Director: Declan Dale
Screenplay: Gee Malik Linton
Starring: Ana de Armas, Keanu Reeves, Mira Sorvino, Christopher McDonald
BBFC Classification: 15
This no good reviewer has a lot of love for Keanu Reeves but even the one time Ted Theodore Logan can’t save the disjointed and uninvolving mess that is Exposed. What initially appears to be a film about Reeves’ New York detective hunting for the killer of his no-good partner morphs into a more surreal drama concerning the bizarre visions of leading lady Ana de Armas. While linked to the murder of Reeve’s partner (she was seen at the scene of the crime), she is struggling with her own inner demons, a possible miracle conception (!) and increasingly alarming visions! Is she the link to finding Reeve’s partner’s murderer? Do her visions suggest she is on her own quest for justice? Will this jumbled mess ever make sense?
Word is the original film (orginally titled Daughter of God) was taken away from director Gee Malik Linton (here using the pseudonym Declan Dale) and re-cut to focus on Reeves’ character and make it more of a cop thriller. And it certainly shows. The cop thriller parts are actually few and far between and deal more with his troubled personal life than catching the killer with the narrative randomly cutting to scenes featuring Reeves, his police boss (McDonald) and his dead partner’s sister (Sorvino) with no rhyme or reason. This mean’s Ana de Armas' surreal plight (taking in everything from odd visions, overt religious themes and violence against women) comes across as disjointed, sits oddly with the procedural side of the story and often leads to a whole lot of WTF! Whatever re-editing was done means focus has been lost and the film neither works as a detective flick or a surreal drama. It may not have worked before it was re-tooled (apparently there is an original director’s cut out there) but surely it would have had more focus than this released version.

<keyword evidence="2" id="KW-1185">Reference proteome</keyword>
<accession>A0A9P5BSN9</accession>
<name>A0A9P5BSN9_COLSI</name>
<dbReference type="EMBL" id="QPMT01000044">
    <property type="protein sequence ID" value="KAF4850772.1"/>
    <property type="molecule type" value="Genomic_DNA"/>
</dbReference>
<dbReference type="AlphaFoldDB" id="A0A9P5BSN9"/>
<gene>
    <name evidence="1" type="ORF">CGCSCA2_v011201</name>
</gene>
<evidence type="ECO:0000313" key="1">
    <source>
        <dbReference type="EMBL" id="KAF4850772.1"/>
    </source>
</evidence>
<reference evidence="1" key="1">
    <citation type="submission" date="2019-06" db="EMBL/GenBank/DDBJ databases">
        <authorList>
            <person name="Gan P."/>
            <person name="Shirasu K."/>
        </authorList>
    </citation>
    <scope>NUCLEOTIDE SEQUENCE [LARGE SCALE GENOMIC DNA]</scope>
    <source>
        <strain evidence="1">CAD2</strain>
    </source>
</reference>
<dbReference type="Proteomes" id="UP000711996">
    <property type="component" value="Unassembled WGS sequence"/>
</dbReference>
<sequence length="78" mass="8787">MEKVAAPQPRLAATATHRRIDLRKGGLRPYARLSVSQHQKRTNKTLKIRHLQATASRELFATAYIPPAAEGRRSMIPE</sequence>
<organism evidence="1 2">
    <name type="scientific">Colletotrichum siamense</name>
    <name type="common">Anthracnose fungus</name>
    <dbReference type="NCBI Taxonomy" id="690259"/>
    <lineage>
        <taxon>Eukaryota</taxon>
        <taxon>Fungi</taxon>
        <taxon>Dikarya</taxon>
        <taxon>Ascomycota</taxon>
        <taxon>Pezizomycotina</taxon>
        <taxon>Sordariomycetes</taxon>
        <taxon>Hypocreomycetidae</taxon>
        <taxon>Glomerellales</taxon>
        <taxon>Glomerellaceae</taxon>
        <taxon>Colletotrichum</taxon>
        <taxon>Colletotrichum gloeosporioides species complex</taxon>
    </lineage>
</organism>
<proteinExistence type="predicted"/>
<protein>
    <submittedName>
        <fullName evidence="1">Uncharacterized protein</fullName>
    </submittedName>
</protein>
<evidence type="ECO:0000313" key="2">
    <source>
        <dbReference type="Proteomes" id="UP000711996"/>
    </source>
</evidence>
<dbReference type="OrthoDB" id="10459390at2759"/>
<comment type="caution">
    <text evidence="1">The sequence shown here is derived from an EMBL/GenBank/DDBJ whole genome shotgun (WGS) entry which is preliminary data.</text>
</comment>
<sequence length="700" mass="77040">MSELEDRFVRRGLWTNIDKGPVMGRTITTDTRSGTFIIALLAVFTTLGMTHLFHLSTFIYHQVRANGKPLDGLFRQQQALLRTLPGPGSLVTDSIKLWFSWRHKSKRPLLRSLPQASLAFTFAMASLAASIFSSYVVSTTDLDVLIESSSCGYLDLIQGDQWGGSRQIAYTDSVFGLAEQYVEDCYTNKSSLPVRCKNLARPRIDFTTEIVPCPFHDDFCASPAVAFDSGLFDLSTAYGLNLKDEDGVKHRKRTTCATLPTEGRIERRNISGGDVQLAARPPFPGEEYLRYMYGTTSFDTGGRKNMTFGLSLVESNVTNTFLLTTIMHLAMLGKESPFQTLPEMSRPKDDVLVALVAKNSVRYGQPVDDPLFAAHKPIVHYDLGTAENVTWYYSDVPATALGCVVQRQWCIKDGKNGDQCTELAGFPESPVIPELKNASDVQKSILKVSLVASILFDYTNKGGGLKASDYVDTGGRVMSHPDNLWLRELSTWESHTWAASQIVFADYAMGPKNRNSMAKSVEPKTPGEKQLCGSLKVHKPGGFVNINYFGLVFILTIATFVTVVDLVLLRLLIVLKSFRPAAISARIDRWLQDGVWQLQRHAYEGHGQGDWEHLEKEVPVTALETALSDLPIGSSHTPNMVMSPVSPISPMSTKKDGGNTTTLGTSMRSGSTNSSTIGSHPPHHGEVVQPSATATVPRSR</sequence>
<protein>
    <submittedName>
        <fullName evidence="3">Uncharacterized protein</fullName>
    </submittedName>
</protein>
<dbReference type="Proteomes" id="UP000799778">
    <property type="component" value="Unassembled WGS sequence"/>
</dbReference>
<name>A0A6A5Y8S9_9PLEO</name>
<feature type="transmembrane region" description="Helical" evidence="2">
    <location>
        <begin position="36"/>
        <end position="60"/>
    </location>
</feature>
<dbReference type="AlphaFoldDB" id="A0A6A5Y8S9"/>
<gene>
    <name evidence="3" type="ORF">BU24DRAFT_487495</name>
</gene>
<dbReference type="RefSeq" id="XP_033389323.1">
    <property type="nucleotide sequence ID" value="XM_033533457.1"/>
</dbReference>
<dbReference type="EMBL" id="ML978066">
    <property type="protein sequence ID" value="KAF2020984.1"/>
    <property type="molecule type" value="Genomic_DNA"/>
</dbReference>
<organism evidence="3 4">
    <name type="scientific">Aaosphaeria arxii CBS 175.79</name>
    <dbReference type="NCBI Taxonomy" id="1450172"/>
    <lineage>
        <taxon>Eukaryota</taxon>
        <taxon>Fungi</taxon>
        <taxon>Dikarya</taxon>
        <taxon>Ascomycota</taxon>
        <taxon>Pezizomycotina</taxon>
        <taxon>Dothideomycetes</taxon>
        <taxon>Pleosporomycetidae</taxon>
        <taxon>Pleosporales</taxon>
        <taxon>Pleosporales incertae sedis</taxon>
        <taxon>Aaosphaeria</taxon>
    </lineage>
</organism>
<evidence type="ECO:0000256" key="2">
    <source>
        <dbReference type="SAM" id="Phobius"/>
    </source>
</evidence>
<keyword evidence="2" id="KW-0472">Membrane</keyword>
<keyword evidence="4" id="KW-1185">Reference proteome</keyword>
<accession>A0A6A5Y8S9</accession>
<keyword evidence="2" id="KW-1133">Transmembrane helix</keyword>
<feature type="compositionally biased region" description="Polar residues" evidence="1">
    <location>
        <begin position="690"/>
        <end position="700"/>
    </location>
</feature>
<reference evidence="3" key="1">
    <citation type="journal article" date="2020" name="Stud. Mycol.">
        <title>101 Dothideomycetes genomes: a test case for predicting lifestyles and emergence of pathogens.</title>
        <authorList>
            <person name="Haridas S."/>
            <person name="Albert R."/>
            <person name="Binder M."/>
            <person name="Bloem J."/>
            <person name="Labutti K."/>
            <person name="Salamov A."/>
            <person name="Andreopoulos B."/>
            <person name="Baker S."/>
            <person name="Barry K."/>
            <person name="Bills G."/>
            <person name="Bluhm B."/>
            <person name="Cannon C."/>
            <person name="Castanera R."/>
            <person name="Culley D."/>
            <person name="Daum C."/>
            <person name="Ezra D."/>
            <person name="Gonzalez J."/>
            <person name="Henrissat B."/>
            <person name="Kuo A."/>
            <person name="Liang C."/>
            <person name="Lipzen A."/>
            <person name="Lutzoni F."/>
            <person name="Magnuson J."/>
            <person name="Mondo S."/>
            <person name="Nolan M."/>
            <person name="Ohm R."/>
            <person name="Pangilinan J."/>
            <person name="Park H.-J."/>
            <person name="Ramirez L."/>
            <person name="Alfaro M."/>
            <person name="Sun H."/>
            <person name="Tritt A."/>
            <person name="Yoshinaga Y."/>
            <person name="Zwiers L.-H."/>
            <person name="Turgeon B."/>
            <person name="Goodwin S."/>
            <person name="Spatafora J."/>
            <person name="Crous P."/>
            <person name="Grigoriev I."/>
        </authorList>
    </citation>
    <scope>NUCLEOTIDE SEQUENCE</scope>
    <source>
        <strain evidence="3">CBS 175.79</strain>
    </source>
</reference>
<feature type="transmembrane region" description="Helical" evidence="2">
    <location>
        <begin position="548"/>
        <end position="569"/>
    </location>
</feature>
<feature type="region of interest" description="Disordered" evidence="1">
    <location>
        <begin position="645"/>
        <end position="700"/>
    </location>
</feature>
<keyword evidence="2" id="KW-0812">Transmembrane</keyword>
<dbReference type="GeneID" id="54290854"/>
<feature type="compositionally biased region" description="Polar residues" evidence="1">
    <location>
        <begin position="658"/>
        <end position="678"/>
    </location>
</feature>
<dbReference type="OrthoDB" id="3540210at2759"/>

The sluggish pacing, overbearingly dreary music and lack of, well, anything much happening don’t help matters either. The seasoned names in the cast do their best, including Reeves, and Ana de Armas makes for a striking lead and does give it her all. The slick photography, genuine New York locations and the odd bit of unsettling tension (hinting at what could have been) do help somewhat but cannot save what appears to be a missed opportunity for a stylish and unique drama. Shame.
Exposed is out now on digital download from Signature Entertainment and will be released on DVD and Blu Ray on April 25th 2016. Behind the Scenes feature included.